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6 Home Items Worth the Splurge 

And 5 products where going high-end can be a waste of money

spinner image Illustration of a smart programmable home thermostat
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Sometimes a bargain isn’t a bargain if it will cost you more over the long run. That’s particularly true in your home. Sure, buying something on the cheap may seem like a deal, but if you have to fix or replace it, the savings will soon disappear. 

“The things you splurge on and invest in should be based on the durability of the item,” says Angie Hicks, chief customer officer of Angi (formerly Angie’s List), the home repair referral company. “For structural and mechanical things, you want to buy items that will last.”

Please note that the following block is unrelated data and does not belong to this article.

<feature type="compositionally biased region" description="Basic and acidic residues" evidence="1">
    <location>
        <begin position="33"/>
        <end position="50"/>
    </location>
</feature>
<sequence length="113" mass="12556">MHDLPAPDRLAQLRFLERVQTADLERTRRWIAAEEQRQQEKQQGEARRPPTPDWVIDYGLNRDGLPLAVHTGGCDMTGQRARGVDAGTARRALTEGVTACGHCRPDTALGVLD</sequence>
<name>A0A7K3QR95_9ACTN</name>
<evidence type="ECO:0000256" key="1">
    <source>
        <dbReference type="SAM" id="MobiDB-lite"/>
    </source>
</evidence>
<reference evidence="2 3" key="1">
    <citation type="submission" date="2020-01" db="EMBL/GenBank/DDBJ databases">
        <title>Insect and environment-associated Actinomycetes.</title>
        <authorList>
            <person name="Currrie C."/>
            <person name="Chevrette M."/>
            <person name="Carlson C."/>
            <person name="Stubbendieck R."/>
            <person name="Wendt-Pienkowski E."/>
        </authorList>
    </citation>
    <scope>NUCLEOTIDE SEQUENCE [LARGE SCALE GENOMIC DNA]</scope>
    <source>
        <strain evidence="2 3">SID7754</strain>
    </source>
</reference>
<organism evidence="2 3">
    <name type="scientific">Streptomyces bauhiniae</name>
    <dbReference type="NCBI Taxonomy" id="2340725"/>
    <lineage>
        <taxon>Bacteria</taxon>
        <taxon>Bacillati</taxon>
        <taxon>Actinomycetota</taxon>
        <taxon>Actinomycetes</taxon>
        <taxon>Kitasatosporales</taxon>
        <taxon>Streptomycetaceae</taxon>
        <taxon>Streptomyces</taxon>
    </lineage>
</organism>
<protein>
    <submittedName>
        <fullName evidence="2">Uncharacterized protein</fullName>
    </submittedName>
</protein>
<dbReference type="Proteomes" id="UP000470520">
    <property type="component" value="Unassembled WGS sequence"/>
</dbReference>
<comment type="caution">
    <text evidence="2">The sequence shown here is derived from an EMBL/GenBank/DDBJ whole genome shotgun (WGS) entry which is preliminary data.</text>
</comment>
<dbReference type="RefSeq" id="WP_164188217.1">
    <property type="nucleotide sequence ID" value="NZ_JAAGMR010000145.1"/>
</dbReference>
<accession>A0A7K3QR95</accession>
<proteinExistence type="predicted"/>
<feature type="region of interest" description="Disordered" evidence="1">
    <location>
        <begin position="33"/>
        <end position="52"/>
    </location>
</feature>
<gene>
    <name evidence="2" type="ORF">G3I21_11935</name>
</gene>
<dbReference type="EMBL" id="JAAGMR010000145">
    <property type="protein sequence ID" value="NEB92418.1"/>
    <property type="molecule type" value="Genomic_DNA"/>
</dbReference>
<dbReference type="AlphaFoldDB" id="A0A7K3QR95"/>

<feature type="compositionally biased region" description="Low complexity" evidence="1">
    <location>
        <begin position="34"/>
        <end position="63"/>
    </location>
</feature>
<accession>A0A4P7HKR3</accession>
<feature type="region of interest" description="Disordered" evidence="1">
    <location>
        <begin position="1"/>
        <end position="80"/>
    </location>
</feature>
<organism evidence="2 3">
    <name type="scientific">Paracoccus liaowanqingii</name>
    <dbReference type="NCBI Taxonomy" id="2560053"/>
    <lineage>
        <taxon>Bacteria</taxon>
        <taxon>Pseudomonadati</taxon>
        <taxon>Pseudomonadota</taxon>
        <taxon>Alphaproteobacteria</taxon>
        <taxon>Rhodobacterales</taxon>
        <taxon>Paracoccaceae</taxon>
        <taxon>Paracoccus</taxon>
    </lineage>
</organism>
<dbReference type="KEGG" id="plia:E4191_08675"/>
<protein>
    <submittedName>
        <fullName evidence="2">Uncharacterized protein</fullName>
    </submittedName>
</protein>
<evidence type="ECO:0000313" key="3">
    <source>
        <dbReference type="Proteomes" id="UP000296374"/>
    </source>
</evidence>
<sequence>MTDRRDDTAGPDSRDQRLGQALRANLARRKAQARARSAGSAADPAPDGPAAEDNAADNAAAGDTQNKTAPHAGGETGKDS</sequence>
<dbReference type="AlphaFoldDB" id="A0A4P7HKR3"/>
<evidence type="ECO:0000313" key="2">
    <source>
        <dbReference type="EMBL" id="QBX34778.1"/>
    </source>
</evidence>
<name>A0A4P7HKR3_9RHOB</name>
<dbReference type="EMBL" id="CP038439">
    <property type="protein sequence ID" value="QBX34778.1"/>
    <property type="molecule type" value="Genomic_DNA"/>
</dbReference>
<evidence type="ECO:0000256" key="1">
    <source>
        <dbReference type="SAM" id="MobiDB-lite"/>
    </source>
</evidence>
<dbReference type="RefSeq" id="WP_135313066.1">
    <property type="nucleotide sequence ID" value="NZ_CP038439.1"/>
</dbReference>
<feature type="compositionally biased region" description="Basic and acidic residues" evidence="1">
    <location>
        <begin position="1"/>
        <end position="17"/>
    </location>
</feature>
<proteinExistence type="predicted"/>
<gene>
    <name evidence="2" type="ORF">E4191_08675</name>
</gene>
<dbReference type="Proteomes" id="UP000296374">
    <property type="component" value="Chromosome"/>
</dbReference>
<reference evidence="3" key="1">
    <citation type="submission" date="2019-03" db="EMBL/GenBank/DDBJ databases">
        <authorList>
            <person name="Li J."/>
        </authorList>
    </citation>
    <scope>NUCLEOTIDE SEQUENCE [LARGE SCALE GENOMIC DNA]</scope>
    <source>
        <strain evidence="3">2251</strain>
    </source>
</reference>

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Your furnace is one place it pays to splurge. These heating systems typically last 15 to 20 years. You can get one on the cheap, but it may not yield any energy savings. Plus, it may need repairs or replacement sooner than a pricier model. Water heaters, heating and cooling systems, and any other mechanical items vital to running your home all are areas where an up-front investment is worthwhile, says Hicks. 

But that’s not to say everything in the home is worth a hefty price. For some items, cheaper tends to be the better deal. Often they’re products you will swap out or won’t use much. With that in mind, here are six home products where going high-end is worth the investment and five where you’ll be fine with a no-frills option. 

Items worth the splurge 

1. LED light bulbs